Tuesday, May 24, 2016

First Jumping Hours & Minutes - Now Jumping Seconds!

The famous 5 minute clock developed by Ferdinand A Lange was resurrected in the Zeitwerk featuring a mechanical timepiece with a digital display. Instead of the normal hands that tells time, the Zeitwerk displays time with a jumping numeral display.

Fast forward to 2016 and the Manufacture has introduced a new complication - the Jumping Seconds. Also known as the dead beat seconds, the Richard Lange Jumping Seconds is driven by a one-second constant-force escapement. Unlike other mechanical timepieces where the second hands sweep the dial, a dead beat seconds complication improves the reading of the second hands by displaying as jumping hands just like a quartz timepiece. So a mechanical timepiece mimicking a quartz watch?

Well, this is one of the few complications not many brands can muster. The few I know and have seen are Habring, Arnold and Sons, Jaeger LeCoultre, Rolex (yes, I managed to see a vintage Tru Beat in a shop in HKG) and Gronefeld. There are a few other brands with a similar complication but executed differently and the price range vastly different too. Enter the Richard Lange Jumping Seconds...

The folks at Lange & Sohne choose a different display style - preferring to put the jumping second complication into centre focus. Two other smaller dials display the minute (right) and the hour (left), very much like a regulateur layout except that is it slightly different (again).

Right in the centre where the three circles meet is the power reserve indicator. When it indicates red, it means the power reserve is down to 10 hours.

The movement is as impressive as one would expect from Manufacture Lange & Sohne. Built from ground up, the L094.1 movement delivers the same amount of energy to the constant-force escapement in one-second intervals. The constant force escapement is also another complication not many brands possess and it is this mechanism that provides a constant and uniform power to drive the movement.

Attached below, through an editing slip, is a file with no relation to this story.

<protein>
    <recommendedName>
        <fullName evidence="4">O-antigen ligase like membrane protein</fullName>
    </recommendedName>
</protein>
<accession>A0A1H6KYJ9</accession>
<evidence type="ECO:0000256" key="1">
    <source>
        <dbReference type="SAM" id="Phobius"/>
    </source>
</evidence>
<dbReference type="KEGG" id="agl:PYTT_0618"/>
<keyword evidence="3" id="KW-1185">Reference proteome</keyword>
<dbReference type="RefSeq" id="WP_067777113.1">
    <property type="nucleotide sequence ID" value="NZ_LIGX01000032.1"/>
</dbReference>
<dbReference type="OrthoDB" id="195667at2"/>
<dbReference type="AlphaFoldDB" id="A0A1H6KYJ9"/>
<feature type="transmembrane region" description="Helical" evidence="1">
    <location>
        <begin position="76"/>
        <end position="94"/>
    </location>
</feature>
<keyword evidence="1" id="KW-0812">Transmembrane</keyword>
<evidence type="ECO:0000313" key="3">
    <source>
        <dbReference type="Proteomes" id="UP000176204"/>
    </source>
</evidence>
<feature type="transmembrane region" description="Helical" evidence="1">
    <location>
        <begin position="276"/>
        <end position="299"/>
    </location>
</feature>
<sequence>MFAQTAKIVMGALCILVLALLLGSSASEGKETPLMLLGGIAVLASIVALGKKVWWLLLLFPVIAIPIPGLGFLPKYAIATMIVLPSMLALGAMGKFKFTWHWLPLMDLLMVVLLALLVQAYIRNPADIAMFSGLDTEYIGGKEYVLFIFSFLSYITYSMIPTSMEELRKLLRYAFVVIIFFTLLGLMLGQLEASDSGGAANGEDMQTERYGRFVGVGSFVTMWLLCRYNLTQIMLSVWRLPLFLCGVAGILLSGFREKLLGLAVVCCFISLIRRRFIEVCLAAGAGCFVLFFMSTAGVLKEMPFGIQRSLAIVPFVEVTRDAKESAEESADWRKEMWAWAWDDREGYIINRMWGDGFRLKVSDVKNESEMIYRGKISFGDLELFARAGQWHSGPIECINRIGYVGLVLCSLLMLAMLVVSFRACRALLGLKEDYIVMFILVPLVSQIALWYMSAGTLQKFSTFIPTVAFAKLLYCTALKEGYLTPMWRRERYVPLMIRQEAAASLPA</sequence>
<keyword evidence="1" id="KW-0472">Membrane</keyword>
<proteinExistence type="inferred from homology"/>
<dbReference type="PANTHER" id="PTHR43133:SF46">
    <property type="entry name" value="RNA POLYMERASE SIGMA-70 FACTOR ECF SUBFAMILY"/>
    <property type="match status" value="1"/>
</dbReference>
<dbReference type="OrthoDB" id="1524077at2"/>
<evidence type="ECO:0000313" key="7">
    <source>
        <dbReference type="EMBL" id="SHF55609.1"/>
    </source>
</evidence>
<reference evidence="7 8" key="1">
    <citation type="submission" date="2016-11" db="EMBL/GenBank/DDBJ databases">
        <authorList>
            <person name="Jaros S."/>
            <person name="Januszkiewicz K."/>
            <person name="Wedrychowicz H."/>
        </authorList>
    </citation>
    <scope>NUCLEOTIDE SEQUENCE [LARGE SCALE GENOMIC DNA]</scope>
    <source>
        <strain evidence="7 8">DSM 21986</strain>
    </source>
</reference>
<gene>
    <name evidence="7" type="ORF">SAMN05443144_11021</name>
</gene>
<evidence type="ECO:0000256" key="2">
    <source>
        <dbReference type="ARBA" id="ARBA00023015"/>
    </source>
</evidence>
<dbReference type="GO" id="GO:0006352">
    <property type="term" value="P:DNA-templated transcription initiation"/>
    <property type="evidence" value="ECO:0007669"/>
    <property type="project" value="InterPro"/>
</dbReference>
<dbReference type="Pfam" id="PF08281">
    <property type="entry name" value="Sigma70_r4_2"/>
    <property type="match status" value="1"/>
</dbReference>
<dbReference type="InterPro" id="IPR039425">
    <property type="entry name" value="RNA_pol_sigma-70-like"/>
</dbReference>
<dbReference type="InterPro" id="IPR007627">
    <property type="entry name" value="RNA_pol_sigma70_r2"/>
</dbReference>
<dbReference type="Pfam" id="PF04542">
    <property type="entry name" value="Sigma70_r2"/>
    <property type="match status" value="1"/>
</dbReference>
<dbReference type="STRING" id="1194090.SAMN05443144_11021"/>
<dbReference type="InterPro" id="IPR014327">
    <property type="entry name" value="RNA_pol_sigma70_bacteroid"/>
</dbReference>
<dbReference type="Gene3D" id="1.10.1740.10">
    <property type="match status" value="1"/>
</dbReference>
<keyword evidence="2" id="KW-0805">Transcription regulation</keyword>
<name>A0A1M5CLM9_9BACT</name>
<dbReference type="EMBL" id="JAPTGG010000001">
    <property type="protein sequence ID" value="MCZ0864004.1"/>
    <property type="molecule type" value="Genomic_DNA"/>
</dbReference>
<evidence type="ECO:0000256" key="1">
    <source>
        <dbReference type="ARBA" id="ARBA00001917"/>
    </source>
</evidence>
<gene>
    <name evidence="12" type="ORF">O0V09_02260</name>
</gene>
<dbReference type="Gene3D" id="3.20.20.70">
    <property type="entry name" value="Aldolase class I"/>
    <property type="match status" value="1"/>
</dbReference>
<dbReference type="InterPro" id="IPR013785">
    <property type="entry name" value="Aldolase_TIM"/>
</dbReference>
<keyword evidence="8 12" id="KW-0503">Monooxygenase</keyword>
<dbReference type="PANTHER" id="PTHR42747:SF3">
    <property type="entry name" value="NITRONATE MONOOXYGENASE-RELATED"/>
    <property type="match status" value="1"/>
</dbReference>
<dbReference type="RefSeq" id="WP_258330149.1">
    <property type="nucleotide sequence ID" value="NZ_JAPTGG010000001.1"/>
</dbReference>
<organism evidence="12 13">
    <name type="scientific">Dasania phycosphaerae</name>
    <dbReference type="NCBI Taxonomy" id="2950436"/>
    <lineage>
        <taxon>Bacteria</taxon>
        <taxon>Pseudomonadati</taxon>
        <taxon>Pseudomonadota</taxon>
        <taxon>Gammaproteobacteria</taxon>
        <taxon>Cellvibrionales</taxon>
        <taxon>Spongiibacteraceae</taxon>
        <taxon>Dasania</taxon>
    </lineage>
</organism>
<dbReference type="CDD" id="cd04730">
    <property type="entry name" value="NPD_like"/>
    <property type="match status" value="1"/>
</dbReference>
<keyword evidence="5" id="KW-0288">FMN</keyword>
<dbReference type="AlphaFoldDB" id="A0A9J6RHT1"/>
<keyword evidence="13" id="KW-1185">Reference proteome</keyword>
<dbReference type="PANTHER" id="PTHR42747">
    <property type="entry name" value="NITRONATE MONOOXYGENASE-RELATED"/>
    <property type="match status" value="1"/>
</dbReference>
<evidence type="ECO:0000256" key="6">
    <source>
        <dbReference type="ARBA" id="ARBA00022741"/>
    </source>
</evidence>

The movement accords 42 hours power reserve for this manual winding mechanism. The movement also has a patented Zero-Reset mechanism which means the seconds hand returns to 60 when the crown is pulled. Another feat for the house of Lange.

The timepiece measures almost 40mm and the dial layout is consistent with the other Richard Lange family timepieces - the Richard Lange Perpetual Calendar "Terraluna" and the Richard Lange Tourbillon “Pour le Mérite” where the two smaller dials display the minutes and hours. Except that in the Jumping Seconds, the minute and hour dials are displayed right and left respectively while the other two are displayed left (minute) and right (hour).

The Richard Lange Jumping Second was released together with the Lange 1 Tourbillon Perpetual Calendar as well as the Datograph Perpetual Tourbillon during SIHH 2016. Compared to both the Lange 1 Tourbillon Perpetual Calendar and the Datograph Perpetual Tourbillon, the Jumping Seconds looks "simple" but with the special features like the constant force escapement, Zero-Reset and dead beat seconds, it is anything but. Trust Lange to make a complication sound simple.